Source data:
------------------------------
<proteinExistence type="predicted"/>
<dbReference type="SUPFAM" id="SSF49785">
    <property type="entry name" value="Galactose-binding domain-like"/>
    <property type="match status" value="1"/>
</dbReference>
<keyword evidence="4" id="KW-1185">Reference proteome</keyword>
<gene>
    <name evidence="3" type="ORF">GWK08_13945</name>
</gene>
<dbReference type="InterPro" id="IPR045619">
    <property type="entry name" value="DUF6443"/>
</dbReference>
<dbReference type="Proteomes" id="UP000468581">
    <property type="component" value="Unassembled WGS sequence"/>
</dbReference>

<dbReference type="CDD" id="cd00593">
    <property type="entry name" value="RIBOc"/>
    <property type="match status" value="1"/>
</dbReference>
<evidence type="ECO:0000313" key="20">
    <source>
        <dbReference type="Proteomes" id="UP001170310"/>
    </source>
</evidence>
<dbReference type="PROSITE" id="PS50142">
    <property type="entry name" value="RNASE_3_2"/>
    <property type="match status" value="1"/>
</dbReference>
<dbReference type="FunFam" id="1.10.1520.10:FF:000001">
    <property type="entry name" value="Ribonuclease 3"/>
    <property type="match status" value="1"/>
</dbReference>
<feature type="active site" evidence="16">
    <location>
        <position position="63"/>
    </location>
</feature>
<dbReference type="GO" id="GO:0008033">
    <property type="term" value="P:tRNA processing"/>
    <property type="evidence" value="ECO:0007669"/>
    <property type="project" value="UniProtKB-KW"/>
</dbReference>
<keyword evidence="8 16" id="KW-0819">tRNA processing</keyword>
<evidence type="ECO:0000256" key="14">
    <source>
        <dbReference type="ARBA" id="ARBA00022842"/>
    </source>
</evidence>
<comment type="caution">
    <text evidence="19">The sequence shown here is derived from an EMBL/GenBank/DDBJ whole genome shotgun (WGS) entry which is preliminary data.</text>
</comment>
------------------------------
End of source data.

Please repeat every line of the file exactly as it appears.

<proteinExistence type="predicted"/>
<dbReference type="SUPFAM" id="SSF49785">
    <property type="entry name" value="Galactose-binding domain-like"/>
    <property type="match status" value="1"/>
</dbReference>
<keyword evidence="4" id="KW-1185">Reference proteome</keyword>
<gene>
    <name evidence="3" type="ORF">GWK08_13945</name>
</gene>
<dbReference type="InterPro" id="IPR045619">
    <property type="entry name" value="DUF6443"/>
</dbReference>
<dbReference type="Proteomes" id="UP000468581">
    <property type="component" value="Unassembled WGS sequence"/>
</dbReference>

<dbReference type="CDD" id="cd00593">
    <property type="entry name" value="RIBOc"/>
    <property type="match status" value="1"/>
</dbReference>
<evidence type="ECO:0000313" key="20">
    <source>
        <dbReference type="Proteomes" id="UP001170310"/>
    </source>
</evidence>
<dbReference type="PROSITE" id="PS50142">
    <property type="entry name" value="RNASE_3_2"/>
    <property type="match status" value="1"/>
</dbReference>
<dbReference type="FunFam" id="1.10.1520.10:FF:000001">
    <property type="entry name" value="Ribonuclease 3"/>
    <property type="match status" value="1"/>
</dbReference>
<feature type="active site" evidence="16">
    <location>
        <position position="63"/>
    </location>
</feature>
<dbReference type="GO" id="GO:0008033">
    <property type="term" value="P:tRNA processing"/>
    <property type="evidence" value="ECO:0007669"/>
    <property type="project" value="UniProtKB-KW"/>
</dbReference>
<keyword evidence="8 16" id="KW-0819">tRNA processing</keyword>
<evidence type="ECO:0000256" key="14">
    <source>
        <dbReference type="ARBA" id="ARBA00022842"/>
    </source>
</evidence>
<comment type="caution">
    <text evidence="19">The sequence shown here is derived from an EMBL/GenBank/DDBJ whole genome shotgun (WGS) entry which is preliminary data.</text>
</comment>